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Noel Cantwell

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Title: Noel Cantwell  
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Subject: List of West Ham United F.C. players, Lil Fuccillo, John Barnwell, Mick Jones (footballer, born 1947), 1964 European Nations' Cup qualifying
Collection: 1932 Births, 2005 Deaths, Association Football Fullbacks, Cork Athletic F.C. Players, Cork United F.C. (1940) Players, Coventry City F.C. Managers, Deaths from Cancer, Ireland (Fai) International Footballers, Irish Cricketers, League of Ireland Players, London Xi Players, Manchester United F.C. Players, North American Soccer League (1968–84) Coaches, People Educated at Presentation Brothers College, Cork, Peterborough United F.C. Managers, Republic of Ireland Association Footballers, Republic of Ireland Football Managers, Republic of Ireland International Footballers, Republic of Ireland National Football Team Managers, Sportspeople from County Cork, The Football League Players, West Ham United F.C. Players
Publisher: World Heritage Encyclopedia

Noel Cantwell

Noel Cantwell
Personal information
Full name Noel Euchuria Cornelius Cantwell
Date of birth (1932-02-28)28 February 1932
Place of birth Cork, Ireland
Date of death 8 September 2005(2005-09-08) (aged 73)
Playing position Full-back
Senior career*
Years Team Apps (Gls)
1949—1950 Western Rovers
1950—1952 Cork Athletic ? (1)
1952–1960 West Ham United 248 (11)
1960–1967 Manchester United 123 (6)
National team
1953–1967 Republic of Ireland 36 (14)
Teams managed
1967–1972 Coventry City
1972 New England Tea Men
1972–1977 Peterborough United
1977–1978 New England Tea Men
1980–1982 Jacksonville Tea Men
1986–1988 Peterborough United

* Senior club appearances and goals counted for the domestic league only.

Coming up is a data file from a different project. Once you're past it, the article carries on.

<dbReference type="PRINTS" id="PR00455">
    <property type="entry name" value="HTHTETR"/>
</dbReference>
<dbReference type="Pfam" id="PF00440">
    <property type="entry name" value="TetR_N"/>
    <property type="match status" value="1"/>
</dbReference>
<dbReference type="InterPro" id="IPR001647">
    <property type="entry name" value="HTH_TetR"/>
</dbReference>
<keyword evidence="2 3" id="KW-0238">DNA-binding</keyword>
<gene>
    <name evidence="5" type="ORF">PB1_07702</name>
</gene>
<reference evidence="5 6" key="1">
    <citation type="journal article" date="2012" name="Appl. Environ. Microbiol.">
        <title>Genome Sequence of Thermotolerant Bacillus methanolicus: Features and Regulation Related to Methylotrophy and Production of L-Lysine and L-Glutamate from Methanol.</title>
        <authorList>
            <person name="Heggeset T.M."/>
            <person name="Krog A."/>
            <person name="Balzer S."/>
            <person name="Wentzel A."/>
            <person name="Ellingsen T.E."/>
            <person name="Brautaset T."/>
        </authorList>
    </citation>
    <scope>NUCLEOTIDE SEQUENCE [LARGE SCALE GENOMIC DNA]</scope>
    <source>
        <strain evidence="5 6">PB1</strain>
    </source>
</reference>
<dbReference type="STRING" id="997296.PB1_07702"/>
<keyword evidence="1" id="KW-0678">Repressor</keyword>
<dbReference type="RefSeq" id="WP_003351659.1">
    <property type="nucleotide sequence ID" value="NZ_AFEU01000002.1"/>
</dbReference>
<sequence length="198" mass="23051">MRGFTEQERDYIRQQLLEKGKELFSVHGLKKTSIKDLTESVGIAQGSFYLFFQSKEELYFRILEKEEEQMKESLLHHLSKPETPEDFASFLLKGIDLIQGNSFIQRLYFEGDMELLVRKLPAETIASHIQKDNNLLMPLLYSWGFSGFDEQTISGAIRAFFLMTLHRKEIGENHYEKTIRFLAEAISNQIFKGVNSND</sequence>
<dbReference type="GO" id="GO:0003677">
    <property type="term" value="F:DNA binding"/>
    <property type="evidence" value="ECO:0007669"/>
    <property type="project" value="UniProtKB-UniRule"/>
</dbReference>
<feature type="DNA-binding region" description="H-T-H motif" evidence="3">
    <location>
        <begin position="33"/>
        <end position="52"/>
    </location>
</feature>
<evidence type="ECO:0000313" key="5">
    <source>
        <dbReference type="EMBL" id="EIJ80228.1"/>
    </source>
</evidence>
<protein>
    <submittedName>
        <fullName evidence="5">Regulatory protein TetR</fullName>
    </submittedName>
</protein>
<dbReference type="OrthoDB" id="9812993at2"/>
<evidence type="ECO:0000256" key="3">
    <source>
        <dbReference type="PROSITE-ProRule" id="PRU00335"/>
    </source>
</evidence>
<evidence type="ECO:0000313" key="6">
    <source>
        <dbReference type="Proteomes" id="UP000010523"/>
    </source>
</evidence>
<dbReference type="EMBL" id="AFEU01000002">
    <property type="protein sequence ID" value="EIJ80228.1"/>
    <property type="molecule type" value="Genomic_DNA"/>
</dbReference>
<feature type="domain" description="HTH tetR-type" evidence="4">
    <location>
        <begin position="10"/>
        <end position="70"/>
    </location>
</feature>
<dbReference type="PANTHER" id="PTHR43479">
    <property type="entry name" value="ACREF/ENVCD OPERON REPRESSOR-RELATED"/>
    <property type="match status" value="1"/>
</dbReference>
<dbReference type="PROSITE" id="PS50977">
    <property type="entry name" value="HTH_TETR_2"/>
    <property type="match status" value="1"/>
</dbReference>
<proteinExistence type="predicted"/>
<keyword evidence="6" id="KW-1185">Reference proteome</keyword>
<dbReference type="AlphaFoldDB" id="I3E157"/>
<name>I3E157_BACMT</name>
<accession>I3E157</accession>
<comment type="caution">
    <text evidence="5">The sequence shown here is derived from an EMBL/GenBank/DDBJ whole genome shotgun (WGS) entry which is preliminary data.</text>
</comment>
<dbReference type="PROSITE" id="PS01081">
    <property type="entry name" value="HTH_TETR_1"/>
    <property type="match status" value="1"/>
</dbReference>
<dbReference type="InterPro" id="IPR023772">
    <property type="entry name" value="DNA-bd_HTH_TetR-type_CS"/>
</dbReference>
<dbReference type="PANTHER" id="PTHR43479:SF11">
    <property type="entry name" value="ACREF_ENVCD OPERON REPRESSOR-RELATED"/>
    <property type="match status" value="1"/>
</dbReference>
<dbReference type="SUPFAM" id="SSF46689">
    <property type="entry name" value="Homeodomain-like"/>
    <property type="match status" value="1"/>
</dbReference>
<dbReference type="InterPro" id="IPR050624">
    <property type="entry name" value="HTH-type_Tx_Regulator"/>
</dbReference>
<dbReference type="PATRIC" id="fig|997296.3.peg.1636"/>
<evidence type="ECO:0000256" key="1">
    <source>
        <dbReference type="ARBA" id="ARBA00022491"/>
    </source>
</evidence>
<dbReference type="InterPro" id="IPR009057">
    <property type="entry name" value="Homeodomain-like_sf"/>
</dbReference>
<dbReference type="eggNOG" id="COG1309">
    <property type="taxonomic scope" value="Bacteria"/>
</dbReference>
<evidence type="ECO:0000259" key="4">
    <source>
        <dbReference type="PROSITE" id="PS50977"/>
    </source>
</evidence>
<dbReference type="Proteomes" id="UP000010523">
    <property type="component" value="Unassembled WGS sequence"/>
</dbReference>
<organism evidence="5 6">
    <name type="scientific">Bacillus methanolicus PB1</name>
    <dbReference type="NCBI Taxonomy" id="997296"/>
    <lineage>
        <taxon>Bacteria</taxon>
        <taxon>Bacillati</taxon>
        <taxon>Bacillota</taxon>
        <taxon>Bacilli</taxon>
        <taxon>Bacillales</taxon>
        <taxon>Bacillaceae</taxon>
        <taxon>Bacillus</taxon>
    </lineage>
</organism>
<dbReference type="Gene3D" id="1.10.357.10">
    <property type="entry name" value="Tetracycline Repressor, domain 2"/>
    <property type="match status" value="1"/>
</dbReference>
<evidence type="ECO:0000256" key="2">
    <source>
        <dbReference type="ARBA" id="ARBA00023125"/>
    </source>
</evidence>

† Appearances (goals)

Noel Euchuria Cornelius Cantwell (28 February 1932 – 8 September 2005) was an Irish cricketer and football player born in County Cork, Ireland. He was educated at the Roman Catholic Presentation Brothers College in Cork.


  • Club career 1
  • International career 2
  • Management career 3
  • Cricket career 4
  • Death 5
  • References 6

Club career

Cantwell played as a full-back for Western Rovers, Cork Athletic, West Ham United, and Manchester United.

While at West Ham, he featured in the London XI side that competed in the 1955–58 Inter-Cities Fairs Cup final on 1 May 1958. He captained the Hammers to winning the Division Two championship in the 1957–58 season and thereby leading the club into the top flight for the first time since 1932.

In November 1960, Cantwell joined Manchester United for £29,500 which at the time was a record for a full back.[1] He helped the club win the 1965 and 1967 league titles and captained United when winning the 1963 FA Cup Final – just as his fellow countryman Johnny Carey had done in United's previous FA Cup win 15 years earlier.[2]

He also served as Chairman of the Professional Footballers' Association.

International career